Bad List. There are lots of ways to have a bad list, but let’s focus on the two that will nearly guarantee low acceptance.
The people you invite need to be within five miles of the location. Yes, I know there are exceptions, such as in Texas where people will drive 90 miles just to get a cup of coffee at the local Wal-Mart. But once again, we are talking about the rules, not the exceptions. Beyond five miles, your response and show-up rates will drop dramatically.
And your list can be too old. You should be using a good list company that keeps its lists refreshed constantly. Hanging on to an old list means you’ve got people on it who have moved, plus you are missing the people who have moved in. So keep the lists refreshed.
Show-Up Rate. You can certainly congratulate yourself on getting better than a 0.8 percent acceptance rate. Now you have to make certain the people who said “Yes” actually arrive, because your show-up rate needs to be north of 80%, preferably higher.
Here are the four factors that cause a low show-up rate. Handle these, and you can turn that good acceptance rate into a profitable show-up rate.
No Meal. Surprise! Here we are again. In the unlikely event you got a decent acceptance rate without offering a meal, it is extremely likely that you will have a high “no show” rate. As people think about needing dinner and you are offering wine and cheese, they head for Taco Bell.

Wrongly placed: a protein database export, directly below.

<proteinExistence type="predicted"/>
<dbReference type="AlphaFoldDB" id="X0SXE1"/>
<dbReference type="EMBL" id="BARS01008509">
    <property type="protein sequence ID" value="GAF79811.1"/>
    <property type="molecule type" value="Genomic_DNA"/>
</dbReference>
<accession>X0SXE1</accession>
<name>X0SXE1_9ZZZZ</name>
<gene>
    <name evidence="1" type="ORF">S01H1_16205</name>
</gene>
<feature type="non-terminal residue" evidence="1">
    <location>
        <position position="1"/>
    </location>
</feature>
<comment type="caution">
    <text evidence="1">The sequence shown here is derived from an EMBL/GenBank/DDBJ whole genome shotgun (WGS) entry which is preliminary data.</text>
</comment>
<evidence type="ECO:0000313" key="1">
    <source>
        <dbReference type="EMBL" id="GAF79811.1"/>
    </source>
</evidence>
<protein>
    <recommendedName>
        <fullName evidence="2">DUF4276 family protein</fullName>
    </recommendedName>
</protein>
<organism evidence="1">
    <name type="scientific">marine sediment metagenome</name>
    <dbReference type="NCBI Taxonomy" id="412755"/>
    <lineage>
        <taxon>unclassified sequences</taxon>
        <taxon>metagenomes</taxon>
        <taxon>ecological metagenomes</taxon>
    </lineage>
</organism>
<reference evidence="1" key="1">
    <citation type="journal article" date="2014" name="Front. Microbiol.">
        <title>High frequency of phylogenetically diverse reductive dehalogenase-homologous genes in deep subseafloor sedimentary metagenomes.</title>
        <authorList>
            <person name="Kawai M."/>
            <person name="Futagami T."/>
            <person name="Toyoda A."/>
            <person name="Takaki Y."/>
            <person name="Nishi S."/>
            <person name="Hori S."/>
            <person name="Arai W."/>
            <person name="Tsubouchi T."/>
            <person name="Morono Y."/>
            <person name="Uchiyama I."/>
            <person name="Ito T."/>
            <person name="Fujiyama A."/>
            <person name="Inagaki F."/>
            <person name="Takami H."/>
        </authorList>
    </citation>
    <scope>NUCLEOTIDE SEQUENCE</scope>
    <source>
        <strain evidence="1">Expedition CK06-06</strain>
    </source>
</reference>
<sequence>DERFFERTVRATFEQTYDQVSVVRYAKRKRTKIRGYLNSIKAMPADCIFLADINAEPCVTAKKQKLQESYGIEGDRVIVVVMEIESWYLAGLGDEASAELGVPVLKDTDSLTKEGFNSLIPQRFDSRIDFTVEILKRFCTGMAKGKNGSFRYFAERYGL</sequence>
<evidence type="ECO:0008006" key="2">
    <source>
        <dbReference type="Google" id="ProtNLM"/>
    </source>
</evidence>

Bad Location. Surprise again! They may have thought the Moose Lodge was an intriguing idea for wine and cheese, but now that they think about it, Taco Bell looks a lot better.
Bad List. Surprise again! It’s too far away, so they change their mind at the last minute.
Bad (or no) Confirmation. This is usually the problem. Normally, if you didn’t offer a meal, have a bad location or a bad list, you didn’t have enough acceptances to worry about. So let’s assume you handled your low acceptance rate, but you are still only getting a 50 percent show-up rate.